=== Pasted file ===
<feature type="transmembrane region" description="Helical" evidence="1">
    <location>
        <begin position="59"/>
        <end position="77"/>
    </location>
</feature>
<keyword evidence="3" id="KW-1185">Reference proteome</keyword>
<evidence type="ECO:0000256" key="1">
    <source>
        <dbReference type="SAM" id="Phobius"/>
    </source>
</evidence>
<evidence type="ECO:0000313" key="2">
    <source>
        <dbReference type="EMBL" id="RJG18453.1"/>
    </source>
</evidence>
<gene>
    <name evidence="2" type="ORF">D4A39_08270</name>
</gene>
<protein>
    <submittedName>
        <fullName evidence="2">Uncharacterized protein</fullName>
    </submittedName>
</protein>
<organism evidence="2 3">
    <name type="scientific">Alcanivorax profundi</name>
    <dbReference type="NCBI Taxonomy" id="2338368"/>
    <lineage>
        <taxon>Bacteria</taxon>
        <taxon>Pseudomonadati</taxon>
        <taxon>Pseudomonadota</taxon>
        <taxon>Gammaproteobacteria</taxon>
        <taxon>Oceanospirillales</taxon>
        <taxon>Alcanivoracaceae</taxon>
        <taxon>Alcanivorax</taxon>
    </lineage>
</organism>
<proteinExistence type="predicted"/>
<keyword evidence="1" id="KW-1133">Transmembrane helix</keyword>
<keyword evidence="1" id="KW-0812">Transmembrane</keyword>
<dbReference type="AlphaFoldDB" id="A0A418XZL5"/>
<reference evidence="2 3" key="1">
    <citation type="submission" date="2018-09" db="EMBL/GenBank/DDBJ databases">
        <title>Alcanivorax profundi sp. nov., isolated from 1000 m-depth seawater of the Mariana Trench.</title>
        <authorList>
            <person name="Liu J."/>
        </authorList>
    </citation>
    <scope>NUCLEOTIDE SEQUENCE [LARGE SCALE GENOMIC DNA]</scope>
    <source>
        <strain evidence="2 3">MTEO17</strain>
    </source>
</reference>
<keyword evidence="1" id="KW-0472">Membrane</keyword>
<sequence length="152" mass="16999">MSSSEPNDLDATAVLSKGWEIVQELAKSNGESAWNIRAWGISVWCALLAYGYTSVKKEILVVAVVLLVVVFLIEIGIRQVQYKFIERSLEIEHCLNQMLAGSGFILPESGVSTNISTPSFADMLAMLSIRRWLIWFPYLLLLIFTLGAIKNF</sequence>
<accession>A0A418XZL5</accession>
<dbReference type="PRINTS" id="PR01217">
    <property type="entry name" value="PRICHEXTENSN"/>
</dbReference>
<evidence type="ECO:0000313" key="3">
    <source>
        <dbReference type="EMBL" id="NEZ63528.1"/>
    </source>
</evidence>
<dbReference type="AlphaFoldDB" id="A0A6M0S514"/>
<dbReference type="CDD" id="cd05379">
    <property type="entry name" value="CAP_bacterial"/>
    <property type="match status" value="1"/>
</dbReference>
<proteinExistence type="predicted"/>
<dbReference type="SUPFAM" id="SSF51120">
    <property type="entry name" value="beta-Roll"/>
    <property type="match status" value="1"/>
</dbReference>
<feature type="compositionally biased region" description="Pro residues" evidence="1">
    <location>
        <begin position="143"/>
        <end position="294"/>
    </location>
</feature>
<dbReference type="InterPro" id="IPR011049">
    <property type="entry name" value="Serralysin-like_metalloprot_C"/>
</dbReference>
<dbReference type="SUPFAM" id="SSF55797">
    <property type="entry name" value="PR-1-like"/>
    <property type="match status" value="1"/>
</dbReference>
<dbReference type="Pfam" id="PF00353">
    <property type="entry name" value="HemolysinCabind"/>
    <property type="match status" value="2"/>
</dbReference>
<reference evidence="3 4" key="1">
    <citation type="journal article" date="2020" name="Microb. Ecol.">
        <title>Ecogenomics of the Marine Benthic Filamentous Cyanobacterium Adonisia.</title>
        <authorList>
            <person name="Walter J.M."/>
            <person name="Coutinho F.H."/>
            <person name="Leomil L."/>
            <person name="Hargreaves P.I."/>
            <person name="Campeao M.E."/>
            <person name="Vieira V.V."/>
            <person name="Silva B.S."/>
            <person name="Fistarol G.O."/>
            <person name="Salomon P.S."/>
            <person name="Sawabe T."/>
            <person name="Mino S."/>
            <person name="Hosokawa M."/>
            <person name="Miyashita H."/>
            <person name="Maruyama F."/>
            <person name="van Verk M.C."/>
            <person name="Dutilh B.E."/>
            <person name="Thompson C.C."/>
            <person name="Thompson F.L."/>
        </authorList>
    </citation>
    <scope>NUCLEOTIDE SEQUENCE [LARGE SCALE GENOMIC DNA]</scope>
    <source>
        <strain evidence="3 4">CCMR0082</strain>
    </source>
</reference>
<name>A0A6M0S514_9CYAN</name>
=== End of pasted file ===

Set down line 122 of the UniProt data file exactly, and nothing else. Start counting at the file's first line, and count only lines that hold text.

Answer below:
<name>A0A6M0S514_9CYAN</name>